media

The most dangerous game

One of my favourite short stories as a teenager was called The Most Dangerous Game

The final few sentences at the end of the book were particularly memorable…

A man, who had been hiding in the curtains of the bed, was standing there.

“Rainsford!” screamed the general. “How in God’s name did you get here?”

“Swam,” said Rainsford. “I found it quicker than walking through the
jungle.”

The general sucked in his breath and smiled. “I congratulate you,” he
said. “You have won the game.”

Rainsford did not smile. “I am still a beast at bay,” he said, in a low,
hoarse voice. “Get ready, General Zaroff.”

The general made one of his deepest bows. “I see,” he said. “Splendid!
One of us is to furnish a repast for the hounds. The other will sleep in
this very excellent bed. On guard, Rainsford.” . . .

He had never slept in a better bed, Rainsford decided.

– Richard Connell (1893-1949)

 

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How long before the UK technique of entrapping politicians makes it here?

After Nicky Hager and his enablers in the mainstream media brought News of The World hacking style tactics to New Zealand media, ti surely can’t be far off from them adopting the UK technique of entrapping politicians.

A Tory MP caught up in an internet sex scandal is to quit the Commons – after a second woman revealed he had sent her explicit personal pictures.

In the latest blow to David Cameron after Thursday’s stunning Ukip by-election victory in Clacton, Brooks Newmark last night said that he will step down at the next Election.

His announcement comes a fortnight after he was revealed to have sent explicit photos of himself to a male reporter posing as a woman.

Not even the Police can act like that.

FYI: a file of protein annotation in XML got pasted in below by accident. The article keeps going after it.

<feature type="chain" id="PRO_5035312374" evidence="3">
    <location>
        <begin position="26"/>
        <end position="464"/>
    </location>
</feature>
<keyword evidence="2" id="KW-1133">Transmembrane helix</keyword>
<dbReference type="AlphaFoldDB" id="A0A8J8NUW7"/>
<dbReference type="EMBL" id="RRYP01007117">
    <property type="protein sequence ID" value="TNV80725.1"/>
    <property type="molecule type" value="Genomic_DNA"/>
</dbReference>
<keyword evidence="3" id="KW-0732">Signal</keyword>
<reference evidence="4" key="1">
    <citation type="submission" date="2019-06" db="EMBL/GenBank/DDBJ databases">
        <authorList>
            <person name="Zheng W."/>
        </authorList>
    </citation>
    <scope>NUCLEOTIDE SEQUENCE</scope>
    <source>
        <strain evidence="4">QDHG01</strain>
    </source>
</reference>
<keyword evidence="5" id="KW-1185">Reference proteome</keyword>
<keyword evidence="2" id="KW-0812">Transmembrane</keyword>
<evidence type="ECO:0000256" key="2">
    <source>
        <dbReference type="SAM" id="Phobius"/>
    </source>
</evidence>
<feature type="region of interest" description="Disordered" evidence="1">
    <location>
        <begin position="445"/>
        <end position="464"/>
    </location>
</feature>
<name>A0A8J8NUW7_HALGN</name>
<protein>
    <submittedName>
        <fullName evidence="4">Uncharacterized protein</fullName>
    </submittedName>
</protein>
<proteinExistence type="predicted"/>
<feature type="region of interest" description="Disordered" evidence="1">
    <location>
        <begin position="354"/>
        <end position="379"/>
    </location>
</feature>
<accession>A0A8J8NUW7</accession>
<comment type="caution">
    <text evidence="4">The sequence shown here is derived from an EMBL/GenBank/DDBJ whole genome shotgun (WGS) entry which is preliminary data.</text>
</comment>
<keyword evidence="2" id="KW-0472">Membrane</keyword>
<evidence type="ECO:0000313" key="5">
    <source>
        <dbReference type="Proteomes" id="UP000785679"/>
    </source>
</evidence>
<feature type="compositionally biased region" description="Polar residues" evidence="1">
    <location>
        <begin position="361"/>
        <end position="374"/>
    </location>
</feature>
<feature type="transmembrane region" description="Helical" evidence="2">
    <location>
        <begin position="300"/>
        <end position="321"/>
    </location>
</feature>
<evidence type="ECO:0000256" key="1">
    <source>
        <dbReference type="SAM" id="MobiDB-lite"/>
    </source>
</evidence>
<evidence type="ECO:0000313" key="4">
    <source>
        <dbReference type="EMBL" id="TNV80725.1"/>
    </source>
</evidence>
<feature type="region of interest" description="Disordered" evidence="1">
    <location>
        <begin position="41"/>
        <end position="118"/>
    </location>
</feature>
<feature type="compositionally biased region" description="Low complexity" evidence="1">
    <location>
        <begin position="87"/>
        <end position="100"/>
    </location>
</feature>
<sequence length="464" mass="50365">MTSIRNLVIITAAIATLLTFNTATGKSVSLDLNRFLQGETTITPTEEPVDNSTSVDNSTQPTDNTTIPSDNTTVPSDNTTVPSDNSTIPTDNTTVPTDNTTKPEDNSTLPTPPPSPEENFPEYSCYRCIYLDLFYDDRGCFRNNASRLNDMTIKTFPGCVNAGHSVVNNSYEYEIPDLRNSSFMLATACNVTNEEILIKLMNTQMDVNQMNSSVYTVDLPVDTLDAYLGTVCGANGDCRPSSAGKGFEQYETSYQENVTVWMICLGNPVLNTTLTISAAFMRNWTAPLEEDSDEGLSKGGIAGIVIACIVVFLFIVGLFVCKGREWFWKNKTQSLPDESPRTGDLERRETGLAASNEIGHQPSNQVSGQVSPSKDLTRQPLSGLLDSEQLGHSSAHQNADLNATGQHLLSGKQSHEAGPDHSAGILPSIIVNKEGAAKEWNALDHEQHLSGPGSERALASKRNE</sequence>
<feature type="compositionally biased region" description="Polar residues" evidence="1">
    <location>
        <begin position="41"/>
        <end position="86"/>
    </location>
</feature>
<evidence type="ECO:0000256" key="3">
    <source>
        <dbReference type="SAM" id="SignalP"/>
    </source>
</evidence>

But the media are a law unto themselves…always claiming public interest in their hacks, traps and stings.  Read more »

Yesterday’s papers

Newspapers continue to decline.

Who wants yesterday’s papers?, the Rolling Stones asked in 1967, and the question is still valid.

It seems the answer is “nobody in the world”.

Clay Shirky writes about the ongoing demise.

Journalists have been infantilized throughout the last decade, kept in a state of relative ignorance about the firms that employ them. A friend tells a story of reporters being asked the paid print circulation of their own publication. Their guesses ranged from 150,000 to 300,000; the actual figure was 35,000. If a reporter was that uninformed about a business he was covering, he’d be taken off the story.

This cluelessness is not by accident; the people who understand the state of the business often hide that knowledge from the workers. My friend Jay Rosen writes about the media’s “production of innocence” — when covering a contentious issue, they must signal to the readers “We have no idea who’s right.” Among the small pool of journalists reporting on their own industry, there is a related task, the production of ignorance. When the press writes about the current dislocations, they must insist that no one knows what will happen. This pattern shows up whenever the media covers itself. When the Tribune Company recently got rid of their newspapers, the New York Timesran the story under a headline “The Tribune Company’s publishing unit is being spun off, as the future of print remains unclear.”